The Design Forum will take place in May 2018. Before that can be organised, there is some preliminary work that is required. More on that soon.
Today is the anniversary of the Armistice signed in 1953 which brought to a temporary cessation hostilities on the Korean peninsula. That too was progress, but also unfinished business.
In the meantime, I’ll begin to blog more frequently on a daily basis and get this back on track.
For all those who have supported this effort to date, thank you.
Words have a power to move. Which direction that movement takes is important to consider. Too often, especially as is seen at the moment, people are polarised by the words of others. Is this reasonable, and is this right?
Jacqueline Novogratz, the powerful force behind the founding of the New York based organisation Acumen, made this comment during the week and I thought it was important to share: “Within all of the division we feel around us, what can we each do for someone else today? What conversation can we have with someone who is different? Inspired by Shaw…”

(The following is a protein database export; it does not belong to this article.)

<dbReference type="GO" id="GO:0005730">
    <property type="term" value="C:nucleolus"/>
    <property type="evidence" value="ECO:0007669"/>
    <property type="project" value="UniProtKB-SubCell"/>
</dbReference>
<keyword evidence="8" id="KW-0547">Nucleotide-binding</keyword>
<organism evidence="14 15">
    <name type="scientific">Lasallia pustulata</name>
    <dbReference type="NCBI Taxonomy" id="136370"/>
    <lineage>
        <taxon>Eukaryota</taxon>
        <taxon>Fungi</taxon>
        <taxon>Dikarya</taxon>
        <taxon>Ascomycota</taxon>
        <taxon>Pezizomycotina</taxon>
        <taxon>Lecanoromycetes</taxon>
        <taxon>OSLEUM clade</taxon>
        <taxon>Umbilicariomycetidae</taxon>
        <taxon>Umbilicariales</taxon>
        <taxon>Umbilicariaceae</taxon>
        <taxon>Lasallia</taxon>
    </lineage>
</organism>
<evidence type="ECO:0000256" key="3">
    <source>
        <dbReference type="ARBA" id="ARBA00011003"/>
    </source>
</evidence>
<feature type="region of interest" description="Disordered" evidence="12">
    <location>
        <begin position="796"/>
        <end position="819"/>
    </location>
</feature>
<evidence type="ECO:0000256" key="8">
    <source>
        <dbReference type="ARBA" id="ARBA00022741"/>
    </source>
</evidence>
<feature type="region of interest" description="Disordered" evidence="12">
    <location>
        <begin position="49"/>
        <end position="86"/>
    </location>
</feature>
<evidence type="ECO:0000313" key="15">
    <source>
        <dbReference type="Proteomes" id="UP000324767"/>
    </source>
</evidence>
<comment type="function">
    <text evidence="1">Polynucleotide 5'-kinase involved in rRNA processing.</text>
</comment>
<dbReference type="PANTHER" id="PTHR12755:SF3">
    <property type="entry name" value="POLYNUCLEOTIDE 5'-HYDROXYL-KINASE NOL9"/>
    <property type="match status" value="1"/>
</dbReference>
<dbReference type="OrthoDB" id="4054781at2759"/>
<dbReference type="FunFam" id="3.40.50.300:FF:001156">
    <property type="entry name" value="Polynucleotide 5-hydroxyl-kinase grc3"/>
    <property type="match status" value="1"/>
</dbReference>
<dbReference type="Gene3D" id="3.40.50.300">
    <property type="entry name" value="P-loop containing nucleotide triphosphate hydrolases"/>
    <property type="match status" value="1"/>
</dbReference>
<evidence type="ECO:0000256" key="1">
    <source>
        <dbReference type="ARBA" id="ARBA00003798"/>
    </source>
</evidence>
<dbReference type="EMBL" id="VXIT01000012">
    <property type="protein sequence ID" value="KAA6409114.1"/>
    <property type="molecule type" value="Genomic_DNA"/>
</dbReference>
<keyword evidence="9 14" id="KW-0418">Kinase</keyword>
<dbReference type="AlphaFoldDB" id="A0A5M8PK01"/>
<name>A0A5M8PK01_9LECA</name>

She went on to share a quote from the playwright George Bernard Shaw (1856 – 1950). I have had this quote in my mind for a few years, and it is appropriate at the moment having just arrived in Hiroshima.
Tomorrow, I’ll write more about its relevance, but for now I think you can glean the meaning without the need for any further explanation:
This is the true joy in life, being recognized by yourself as a mighty one, being a force of nature instead of a feverish clod of ailments and grievances, complaining that the world will not devote itself to making you happy. I am of the opinion that my life belongs to the whole community and as long as I live it is my privilege to do for it whatever I can. I want to be thoroughly used up when I die, for the harder I work, the more I live. I rejoice in life for its own sake. Life is no brief candle to me; it is a sort of splendid torch which I’ve got to hold up for a moment. I want to make it burn as brightly as possible before handing it on to future generations.
Your thoughts? I love to hear your comments if you would share them below!